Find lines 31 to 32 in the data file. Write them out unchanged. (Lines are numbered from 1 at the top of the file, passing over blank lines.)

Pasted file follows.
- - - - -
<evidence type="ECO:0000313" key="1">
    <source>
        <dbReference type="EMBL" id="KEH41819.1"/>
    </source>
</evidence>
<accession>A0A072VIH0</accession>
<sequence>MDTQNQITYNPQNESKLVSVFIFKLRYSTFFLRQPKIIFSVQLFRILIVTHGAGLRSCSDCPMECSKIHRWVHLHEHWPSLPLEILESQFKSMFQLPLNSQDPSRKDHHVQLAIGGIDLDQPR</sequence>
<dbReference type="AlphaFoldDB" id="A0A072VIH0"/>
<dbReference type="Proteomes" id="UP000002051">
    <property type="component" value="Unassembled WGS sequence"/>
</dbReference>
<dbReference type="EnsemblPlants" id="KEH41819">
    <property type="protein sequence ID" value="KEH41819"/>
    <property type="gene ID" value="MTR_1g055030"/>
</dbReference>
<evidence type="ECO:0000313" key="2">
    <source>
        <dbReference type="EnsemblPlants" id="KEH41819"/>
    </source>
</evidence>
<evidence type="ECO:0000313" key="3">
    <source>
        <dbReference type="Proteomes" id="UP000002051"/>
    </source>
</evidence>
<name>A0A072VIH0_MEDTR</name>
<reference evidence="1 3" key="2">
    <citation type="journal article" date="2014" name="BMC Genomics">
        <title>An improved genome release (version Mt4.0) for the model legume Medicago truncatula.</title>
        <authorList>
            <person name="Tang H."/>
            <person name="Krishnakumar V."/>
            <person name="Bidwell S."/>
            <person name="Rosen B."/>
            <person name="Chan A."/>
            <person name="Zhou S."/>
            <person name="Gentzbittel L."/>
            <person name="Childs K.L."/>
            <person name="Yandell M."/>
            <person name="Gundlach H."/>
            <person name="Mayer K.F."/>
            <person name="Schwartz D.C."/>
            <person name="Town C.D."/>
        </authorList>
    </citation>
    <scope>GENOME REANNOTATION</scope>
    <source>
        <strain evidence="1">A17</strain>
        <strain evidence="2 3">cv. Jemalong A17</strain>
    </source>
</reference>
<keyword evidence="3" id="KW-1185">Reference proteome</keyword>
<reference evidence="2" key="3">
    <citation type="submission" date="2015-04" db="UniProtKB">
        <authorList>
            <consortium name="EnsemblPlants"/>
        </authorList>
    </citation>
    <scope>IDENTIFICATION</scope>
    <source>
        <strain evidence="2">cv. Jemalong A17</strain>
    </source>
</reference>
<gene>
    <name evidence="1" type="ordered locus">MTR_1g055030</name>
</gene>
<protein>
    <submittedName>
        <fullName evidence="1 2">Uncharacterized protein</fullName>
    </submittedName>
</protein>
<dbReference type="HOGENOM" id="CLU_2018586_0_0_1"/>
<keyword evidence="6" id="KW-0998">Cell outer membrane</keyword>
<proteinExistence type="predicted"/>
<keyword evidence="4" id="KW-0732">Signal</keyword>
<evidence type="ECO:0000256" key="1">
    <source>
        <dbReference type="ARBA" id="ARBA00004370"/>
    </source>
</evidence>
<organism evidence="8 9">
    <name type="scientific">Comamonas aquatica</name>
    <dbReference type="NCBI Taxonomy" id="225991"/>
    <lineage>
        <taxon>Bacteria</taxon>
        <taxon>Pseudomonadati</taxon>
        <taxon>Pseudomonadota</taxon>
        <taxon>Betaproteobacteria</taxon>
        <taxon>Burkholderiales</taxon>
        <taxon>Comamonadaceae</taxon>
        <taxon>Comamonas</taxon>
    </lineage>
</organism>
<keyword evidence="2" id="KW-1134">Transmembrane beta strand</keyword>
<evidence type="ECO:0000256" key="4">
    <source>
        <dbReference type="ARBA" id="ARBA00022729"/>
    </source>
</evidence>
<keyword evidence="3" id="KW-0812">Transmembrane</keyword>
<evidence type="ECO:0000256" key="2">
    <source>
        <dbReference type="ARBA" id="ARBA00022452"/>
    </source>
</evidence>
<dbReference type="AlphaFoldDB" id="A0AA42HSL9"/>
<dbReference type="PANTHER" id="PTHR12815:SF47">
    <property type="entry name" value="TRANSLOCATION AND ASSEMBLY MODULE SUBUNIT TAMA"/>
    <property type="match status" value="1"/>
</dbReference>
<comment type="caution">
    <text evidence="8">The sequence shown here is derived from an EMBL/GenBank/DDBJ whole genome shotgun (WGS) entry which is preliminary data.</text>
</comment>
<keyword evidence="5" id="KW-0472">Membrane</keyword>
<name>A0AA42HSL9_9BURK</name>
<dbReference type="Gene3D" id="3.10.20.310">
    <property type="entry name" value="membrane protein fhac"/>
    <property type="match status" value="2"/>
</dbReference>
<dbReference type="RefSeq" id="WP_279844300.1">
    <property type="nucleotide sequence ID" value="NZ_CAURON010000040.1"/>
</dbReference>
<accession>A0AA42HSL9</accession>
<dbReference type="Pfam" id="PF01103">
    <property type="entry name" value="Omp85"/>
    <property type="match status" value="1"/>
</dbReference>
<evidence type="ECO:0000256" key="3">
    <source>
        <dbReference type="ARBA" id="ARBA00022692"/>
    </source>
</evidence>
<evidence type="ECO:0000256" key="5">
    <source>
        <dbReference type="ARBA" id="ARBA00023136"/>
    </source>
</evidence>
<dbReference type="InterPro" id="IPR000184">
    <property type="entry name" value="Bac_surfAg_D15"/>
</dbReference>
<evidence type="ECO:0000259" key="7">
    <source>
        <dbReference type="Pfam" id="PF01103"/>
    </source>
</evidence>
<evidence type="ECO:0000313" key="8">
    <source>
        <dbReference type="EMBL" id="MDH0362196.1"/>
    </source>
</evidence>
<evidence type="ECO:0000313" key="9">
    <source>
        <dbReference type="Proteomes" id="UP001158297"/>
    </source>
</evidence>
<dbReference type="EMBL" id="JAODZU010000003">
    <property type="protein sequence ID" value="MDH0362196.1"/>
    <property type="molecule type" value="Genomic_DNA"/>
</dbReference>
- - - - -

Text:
            <person name="Tang H."/>
            <person name="Krishnakumar V."/>